Garcia builds lead at Player’s Championship

Garcia birdied all the par-fives and picked up a bonus birdie with a 50-foot putt on 14.

>PONTE VEDRA BEACH, Fla. (AP) – Sergio Garcia put together his third-straight impressive round at The Players Championship. The first two gave him a runner-up finish last year. The 6-under 66 on Thursday was only a great start.

With growing confidence in his balky putting stroke and superb ball-striking that has become his hallmark, Garcia birdied all the par 5s and picked up a bonus birdie with a 50-foot putt on the 14th hole to take the lead on the Stadium Course among early starters.

It was a good step toward ending an 0-for-53 drought on the PGA Tour, the longest of his career.

“At the end of the day, the only thing I can do is keep working on it, keep giving myself chances, and it’s going to happen,” Garcia said. “I feel like I’m getting closer and closer. At least now, I feel like I can do it, and it’s just a matter of being able to do it.”

Kenny Perry and Paul Goydos each had a 68 among those who teed off early in a mild breeze on a perfectly conditioned course. The group at 69 included two-time Players champion Steve Elkington, Ian Poulter of England and Heath Slocum.

The biggest surprise might have been Goydos, a short hitter who had never broken 70 in his nine previous appearances. Only a day earlier, Goydos said The Players Championship was such a fair test that “I don’t think anyone walks out there and says, ‘I can’t play this golf course.’ Except for me.”

He was beaming Thursday, even if he couldn’t explain it.

“First time I broke 70 in my career,” Goydos said. “Skipping 18 was a good idea, though.”

Goydos could have done without No. 17, the notorious island green, where a solid 8-iron landed near the pin and tumbled over the back of the green and into the water. He made bogey and used that as momentum, for he birdied four of the first five holes on the front.

Phil Mickelson, trying to become the first player in the history of this tournament to successfully defend his title, was flirting with the leaders until a sloppy middle to his round put him at 70.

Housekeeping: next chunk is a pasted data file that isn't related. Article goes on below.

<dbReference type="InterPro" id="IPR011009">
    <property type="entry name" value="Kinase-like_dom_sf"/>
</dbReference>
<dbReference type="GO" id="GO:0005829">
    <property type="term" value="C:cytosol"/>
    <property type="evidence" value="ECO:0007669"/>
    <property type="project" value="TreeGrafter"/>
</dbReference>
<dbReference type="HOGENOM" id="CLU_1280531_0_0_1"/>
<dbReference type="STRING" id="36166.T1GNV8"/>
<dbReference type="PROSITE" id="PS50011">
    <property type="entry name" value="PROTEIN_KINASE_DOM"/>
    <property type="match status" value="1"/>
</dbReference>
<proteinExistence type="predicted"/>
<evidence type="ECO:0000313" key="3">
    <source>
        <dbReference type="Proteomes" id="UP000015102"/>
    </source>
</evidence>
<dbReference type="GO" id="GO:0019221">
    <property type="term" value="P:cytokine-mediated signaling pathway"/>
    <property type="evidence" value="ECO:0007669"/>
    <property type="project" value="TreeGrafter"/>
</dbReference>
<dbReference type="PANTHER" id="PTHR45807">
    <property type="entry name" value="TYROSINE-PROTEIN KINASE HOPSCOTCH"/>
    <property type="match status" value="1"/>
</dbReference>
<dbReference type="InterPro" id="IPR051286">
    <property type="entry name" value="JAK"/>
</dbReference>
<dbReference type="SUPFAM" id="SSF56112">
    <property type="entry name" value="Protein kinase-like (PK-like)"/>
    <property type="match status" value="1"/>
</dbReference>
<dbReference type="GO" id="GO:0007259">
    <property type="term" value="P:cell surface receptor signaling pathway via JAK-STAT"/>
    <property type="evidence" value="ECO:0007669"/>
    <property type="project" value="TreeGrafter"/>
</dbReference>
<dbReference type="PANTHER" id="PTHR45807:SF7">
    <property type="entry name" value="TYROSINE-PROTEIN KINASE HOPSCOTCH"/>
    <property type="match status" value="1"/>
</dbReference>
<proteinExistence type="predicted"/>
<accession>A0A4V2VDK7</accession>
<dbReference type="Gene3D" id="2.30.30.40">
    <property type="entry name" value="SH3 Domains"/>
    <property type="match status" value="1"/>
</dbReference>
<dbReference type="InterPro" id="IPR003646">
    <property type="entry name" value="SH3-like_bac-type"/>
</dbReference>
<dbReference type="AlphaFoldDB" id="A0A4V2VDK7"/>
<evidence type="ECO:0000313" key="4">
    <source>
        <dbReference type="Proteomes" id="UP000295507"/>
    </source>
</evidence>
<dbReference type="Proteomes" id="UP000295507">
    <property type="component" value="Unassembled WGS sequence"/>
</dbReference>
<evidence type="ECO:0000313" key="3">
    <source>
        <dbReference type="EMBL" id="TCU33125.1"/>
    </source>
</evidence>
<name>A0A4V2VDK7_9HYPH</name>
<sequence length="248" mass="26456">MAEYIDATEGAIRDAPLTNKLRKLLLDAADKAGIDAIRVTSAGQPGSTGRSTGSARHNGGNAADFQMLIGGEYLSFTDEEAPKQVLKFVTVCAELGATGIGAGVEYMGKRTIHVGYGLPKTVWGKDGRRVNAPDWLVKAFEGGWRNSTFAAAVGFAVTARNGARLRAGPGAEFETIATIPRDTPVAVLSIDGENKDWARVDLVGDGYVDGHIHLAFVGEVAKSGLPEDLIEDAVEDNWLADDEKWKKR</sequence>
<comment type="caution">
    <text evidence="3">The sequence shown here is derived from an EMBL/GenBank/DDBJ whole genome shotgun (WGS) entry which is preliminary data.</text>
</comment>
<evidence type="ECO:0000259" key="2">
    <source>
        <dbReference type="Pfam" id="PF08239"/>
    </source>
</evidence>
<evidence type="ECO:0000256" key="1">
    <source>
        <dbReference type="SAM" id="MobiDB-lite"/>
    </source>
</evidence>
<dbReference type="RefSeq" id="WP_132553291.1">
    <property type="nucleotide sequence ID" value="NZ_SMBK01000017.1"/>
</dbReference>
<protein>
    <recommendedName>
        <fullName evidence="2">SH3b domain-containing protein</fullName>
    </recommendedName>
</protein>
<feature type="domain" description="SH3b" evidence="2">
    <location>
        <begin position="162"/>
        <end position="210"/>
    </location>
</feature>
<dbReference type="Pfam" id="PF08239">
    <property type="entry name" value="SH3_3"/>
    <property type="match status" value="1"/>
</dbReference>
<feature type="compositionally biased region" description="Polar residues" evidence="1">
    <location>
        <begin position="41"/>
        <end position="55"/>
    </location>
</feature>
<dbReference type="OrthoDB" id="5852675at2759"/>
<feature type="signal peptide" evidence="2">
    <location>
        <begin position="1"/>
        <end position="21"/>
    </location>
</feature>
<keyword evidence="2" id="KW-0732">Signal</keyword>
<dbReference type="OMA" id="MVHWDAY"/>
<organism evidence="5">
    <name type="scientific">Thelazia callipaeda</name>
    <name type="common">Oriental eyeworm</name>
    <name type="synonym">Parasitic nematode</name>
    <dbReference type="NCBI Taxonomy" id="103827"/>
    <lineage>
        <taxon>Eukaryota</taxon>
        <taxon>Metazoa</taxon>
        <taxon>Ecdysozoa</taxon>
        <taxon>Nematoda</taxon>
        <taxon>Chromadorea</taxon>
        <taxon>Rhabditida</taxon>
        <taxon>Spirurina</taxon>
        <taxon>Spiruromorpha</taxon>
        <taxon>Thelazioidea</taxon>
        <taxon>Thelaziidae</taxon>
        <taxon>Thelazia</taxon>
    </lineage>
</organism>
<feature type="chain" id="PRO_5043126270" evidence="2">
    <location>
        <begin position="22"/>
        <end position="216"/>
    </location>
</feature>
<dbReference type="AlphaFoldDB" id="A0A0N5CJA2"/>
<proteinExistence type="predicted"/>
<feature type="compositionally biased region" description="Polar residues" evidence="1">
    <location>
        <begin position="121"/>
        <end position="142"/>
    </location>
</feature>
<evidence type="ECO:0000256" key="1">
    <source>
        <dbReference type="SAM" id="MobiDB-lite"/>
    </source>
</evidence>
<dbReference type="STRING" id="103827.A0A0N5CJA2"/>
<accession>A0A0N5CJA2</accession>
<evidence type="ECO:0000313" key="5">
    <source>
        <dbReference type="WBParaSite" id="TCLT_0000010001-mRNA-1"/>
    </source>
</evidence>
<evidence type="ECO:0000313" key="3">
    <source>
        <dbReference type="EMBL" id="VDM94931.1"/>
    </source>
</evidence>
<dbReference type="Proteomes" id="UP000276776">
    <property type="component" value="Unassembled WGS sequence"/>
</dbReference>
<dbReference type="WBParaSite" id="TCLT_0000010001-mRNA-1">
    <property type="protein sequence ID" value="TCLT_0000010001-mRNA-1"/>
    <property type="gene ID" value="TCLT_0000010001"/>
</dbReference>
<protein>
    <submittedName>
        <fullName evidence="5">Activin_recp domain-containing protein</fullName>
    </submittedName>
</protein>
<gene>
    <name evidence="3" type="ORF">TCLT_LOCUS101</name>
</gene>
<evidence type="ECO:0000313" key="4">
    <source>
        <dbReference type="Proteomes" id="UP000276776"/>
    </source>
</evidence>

Coming off consecutive birdies, including a wedge to 4 feet on the 17th, Mickelson failed to reach the 18th green from under a tree in the right rough, then made bogey from 95 yards away in the middle of the fairway on No. 1.

“I feel as though I’m turning 66s into 70s, and I’m going to have to fix that this weekend,” he said. “I’m going to have to stop letting those shots slide in the middle of the round that are costing me in the end. But I would have taken anything under par starting the day.”

Mickelson won by two shots last year over Garcia, even though the Spaniard was never really in the mix. Garcia was the runner-up when Sean O’Hair put two in the water on the 17th to slide down the leaderboard.

Even so, Garcia finished 67-66, and one year later, nothing has slowed his momentum.

In his 10th year as a pro, Garcia has been an enigma. No other player younger than Tiger Woods has contended so often in the majors and showed so much variety in his game.

But frustration has been setting in over three winless seasons, dating to the old Booz Allen Classic at Congressional, and he recently turned to putting guru Stan Utley for help. This was a major move, for Garcia has relied almost exclusively on his father for help.

“My main idea was to get back to the way I used to putt, like 10 or 12 years ago, when I was a good putter,” Garcia said.